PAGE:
Because I only have an hour in total for my monthly daycare visit, each session is short and sweet, and I don't get to see every class every time because the daycare would rather alternate than combine classes. I generally just have time to do one book and a couple of songs, but every once in a while when they are ready to start when I walk in and in a cooperative mood, I can get a second book in.

I just did Shark Week for my in-library family storytime, and I expanded that theme to include more general ocean-themed books in order to better cover the younger ages. I took the following books, but only ended up using a few:

      • That Is Not My Hat by Jon Klassen
      • How To Spy On A Shark by Lori Haskins Houran
      • I Spy Under the Sea by Edward Gibbs
      • Pop-Up Peekaboo Under the Sea by DK
      • The Pout-Pout Fish by Deborah Diesen
      • The Little Fish Who Cried Shark by Trish Phillips
      • Ten Little Fish by Audrey Wood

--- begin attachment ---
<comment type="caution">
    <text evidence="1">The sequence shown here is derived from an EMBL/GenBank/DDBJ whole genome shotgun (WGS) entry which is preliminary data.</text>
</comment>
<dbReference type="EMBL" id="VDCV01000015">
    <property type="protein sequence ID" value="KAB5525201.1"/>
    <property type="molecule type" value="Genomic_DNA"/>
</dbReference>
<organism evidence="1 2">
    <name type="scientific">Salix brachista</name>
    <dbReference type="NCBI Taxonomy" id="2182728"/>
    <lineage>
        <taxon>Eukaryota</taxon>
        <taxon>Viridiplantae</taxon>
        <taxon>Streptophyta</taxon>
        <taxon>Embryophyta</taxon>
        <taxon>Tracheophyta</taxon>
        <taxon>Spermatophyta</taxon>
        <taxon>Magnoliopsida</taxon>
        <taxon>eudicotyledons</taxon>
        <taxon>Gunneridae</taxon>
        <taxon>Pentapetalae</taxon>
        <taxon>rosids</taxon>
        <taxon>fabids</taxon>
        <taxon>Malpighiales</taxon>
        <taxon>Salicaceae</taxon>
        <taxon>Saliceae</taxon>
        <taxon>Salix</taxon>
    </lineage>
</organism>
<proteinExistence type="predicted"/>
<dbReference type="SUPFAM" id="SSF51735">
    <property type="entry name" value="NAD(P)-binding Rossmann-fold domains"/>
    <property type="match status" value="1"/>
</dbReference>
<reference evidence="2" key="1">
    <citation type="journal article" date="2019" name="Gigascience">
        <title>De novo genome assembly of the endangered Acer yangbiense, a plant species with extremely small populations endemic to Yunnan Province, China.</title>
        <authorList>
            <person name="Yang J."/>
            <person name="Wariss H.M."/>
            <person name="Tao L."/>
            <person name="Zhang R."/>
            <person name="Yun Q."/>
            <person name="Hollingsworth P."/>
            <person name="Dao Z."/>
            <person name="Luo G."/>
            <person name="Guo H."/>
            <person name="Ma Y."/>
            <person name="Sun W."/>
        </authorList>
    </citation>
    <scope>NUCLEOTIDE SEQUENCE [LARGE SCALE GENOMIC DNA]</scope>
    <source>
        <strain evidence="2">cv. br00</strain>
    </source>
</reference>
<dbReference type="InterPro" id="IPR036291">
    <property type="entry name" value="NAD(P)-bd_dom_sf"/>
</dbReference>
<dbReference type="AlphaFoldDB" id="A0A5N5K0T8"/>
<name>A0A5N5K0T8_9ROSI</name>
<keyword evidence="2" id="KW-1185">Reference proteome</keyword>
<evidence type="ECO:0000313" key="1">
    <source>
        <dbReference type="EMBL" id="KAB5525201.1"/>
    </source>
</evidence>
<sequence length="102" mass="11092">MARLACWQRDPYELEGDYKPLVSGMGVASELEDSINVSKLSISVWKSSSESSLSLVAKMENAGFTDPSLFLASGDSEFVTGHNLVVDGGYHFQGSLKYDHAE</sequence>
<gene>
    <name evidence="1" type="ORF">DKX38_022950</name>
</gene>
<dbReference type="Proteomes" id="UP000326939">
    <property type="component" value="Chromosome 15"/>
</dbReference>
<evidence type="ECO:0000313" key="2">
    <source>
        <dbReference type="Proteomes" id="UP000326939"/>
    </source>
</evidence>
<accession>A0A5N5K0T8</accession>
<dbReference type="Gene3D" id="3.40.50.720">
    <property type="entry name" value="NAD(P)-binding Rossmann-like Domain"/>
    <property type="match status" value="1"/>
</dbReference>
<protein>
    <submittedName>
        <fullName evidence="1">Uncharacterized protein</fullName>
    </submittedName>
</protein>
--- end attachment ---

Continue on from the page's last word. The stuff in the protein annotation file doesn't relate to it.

• Face to Face: Sharks by Scholastic

I had also intended to take Misunderstood Shark by Ame Dyckman because I've been dying to read it, and thought the 4-5 year old class would be old enough for it (it's a little longer and the humor a little more sophisticated) but I went off and left my personal copy at home, and all of our copies were checked out at work. I was so mad at myself, because I really wanted to read that one!

Once again, the 2-year olds were outside the whole time I was there, so I did not see them at all, which has been how it's gone all summer. With each group I started with the "Hello" song, and ended with the "Storytime Is Over" song.

Pre-K Class (4-5 year-olds)